For God so loved the world, that he gave his only begotten Son, that whosoever believeth in him should not perish, but have everlasting life.
But God, who is rich in mercy, for his great love wherewith he loved us.
Since the beginning, God’s intentions and actions toward man have been consistent in their goodness. This was never more clearly demonstrated than in the birth, life, and sacrifice of Jesus Christ. He certainly is no less good to us today. Yet, two millennia after the angels’ pronouncement, this “good news” still needs to be heard.
The angels also spoke of “on earth, peace.” Again, we need to consider the far‐reaching significance of these words. They are much more than an observation that “war is bad” (which is obvious) or a command to “stop fighting” (which is impossible). The peace they spoke of is indeed a cessation of hostilities, but not those between tribes or kingdoms: those between man and God.
God’s Word declares that, due to Adam’s choice, each of us begins life as an enemy of God. (See, for example, Romans 5:6ff.) No effort on our part would ever be sufficient to extricate this inborn enmity against Him and His ways. For this, we needed the help of another.
Therefore being justified by faith, we have peace with God through our Lord Jesus Christ.
You will note that the above verse does not speak about the peace of God (which is indeed another great benefit of believing on Christ), but rather of peace with God, which is something much more fundamental and essential. Further, having peace with God, people are then able to have true and lasting peace one with another. Ephesians speaks of this peace which can triumph even over the centuries‐long enmity between Jew and Gentile.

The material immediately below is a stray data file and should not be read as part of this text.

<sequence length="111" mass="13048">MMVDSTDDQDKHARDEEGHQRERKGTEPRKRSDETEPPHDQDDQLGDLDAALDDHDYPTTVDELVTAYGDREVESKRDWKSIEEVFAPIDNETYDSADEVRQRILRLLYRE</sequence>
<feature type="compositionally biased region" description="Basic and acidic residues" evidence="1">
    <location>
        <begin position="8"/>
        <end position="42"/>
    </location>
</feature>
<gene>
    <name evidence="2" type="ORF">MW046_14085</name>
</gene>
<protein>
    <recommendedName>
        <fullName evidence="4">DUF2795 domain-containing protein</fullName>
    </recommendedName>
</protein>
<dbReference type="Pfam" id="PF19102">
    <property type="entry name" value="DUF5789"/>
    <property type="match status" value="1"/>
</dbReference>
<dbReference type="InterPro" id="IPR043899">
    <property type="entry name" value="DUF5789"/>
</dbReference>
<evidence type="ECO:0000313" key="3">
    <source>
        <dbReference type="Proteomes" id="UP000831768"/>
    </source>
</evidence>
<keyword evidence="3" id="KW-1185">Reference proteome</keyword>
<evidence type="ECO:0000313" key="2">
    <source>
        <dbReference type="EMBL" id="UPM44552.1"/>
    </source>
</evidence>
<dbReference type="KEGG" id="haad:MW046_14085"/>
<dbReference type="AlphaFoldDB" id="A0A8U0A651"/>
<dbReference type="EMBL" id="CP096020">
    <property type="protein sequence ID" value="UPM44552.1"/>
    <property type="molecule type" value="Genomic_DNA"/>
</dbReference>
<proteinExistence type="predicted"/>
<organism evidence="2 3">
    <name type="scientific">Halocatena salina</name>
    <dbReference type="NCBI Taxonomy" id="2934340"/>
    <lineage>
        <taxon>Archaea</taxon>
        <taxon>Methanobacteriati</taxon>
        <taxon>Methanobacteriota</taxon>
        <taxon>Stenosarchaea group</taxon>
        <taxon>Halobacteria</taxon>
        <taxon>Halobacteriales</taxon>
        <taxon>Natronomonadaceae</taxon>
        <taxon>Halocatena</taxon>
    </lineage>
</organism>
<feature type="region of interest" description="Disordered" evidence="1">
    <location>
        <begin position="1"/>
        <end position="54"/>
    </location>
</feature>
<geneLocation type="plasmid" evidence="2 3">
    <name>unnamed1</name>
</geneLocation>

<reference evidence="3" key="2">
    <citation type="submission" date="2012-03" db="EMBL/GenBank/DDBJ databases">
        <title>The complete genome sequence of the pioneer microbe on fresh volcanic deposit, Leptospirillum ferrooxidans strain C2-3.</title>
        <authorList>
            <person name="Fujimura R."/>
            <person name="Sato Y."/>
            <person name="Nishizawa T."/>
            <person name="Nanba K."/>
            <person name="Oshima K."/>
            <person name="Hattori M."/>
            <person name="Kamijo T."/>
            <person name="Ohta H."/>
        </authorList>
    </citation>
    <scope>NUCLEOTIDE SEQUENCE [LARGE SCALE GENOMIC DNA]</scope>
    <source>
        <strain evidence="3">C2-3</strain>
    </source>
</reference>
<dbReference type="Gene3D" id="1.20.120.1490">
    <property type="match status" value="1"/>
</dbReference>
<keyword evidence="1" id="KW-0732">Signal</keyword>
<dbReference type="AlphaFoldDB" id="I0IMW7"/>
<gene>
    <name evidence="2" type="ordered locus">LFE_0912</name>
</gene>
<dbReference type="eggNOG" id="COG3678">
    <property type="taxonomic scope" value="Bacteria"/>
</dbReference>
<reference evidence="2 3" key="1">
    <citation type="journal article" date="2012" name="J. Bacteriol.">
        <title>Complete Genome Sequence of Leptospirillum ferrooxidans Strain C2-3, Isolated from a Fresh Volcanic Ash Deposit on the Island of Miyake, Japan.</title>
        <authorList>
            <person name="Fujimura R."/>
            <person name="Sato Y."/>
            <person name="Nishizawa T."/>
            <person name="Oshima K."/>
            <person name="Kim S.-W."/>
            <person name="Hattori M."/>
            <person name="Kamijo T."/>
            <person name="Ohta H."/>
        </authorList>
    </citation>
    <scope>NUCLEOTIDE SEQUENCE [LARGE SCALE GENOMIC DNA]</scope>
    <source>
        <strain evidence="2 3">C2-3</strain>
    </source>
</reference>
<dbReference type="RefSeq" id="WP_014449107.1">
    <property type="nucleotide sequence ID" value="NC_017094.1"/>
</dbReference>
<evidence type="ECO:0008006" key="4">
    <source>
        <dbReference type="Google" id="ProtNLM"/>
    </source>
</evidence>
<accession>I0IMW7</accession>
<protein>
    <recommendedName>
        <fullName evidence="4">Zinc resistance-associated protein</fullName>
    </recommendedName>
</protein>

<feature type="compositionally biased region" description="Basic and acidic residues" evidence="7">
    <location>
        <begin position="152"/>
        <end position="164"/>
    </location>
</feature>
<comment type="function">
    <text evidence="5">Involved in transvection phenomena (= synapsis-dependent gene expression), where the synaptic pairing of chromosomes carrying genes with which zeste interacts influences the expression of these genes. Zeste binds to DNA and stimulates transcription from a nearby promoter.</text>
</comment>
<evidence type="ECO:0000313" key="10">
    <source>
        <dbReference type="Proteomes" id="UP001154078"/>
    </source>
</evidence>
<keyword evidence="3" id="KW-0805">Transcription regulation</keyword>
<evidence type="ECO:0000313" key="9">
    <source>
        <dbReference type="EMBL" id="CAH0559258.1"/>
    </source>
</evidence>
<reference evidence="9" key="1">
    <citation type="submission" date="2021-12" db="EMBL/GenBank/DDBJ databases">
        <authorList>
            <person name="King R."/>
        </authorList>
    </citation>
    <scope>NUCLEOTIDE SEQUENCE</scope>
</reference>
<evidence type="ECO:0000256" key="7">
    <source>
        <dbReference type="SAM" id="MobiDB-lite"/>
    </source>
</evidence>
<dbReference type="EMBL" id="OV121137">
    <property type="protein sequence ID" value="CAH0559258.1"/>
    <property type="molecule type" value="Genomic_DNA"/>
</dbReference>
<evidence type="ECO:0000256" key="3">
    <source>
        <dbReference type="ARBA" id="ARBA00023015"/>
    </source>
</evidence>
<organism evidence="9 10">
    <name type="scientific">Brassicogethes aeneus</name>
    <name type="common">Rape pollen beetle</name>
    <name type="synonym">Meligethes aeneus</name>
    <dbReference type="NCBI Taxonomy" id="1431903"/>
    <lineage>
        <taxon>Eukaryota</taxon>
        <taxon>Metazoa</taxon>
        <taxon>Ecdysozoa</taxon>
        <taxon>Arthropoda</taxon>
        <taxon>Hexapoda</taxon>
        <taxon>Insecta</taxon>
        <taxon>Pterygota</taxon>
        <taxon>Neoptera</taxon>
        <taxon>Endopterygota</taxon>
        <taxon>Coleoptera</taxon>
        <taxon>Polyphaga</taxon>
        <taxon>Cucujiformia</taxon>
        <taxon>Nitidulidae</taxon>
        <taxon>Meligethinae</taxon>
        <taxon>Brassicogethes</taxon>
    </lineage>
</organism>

For he is our peace, who hath made both one, and hath broken down the middle wall of partition between us;
Having abolished in his flesh the enmity, even the law of commandments contained in ordinances; for to make in himself of twain one new man, so making peace.
The completed work of Jesus Christ brought reconciliation between God and man, altering both the reality and the effects of mankind’s rebellion. And yet his work of reconciliation extends even beyond this. For God’s Word declares that, in the future, Jesus Christ will be the agent who accomplishes the repair of an even more crucial breach, one which was caused by an earlier rebellion.
That in the dispensation of the fulness of times he might gather together in one all things in Christ, both which are in heaven, and which are on earth; even in him.
The Scriptures tell us very little about the original rebellion of Lucifer. But we know that, as a result of this rebellion, havoc ensued. And, due to his later deception, the rule of this world fell into his hands. But that rule—and he himself—will be terminated. And, through the work of Christ, heaven and earth will enter into the relationship that our good God had always intended. Though these events are still in the future, they too were paid for by his redemptive sacrifice on the cross.
And, having made peace through the blood of his cross, by him to reconcile all things unto himself; by him, I say, whether they are things in earth, or things in heaven.
As the angels declared, that modest, largely‐ignored birth in Bethlehem was the opening scene of God’s great plan of redemption. And, as such, it proved indisputably that God’s will is good. What can we say in response to this, but, “Glory to God in the highest.”
Now unto him that is able to do exceeding abundantly above all that we ask or think, according to the power that worketh in us.
Unto him be glory in the church by Christ Jesus throughout all ages, world without end. Amen.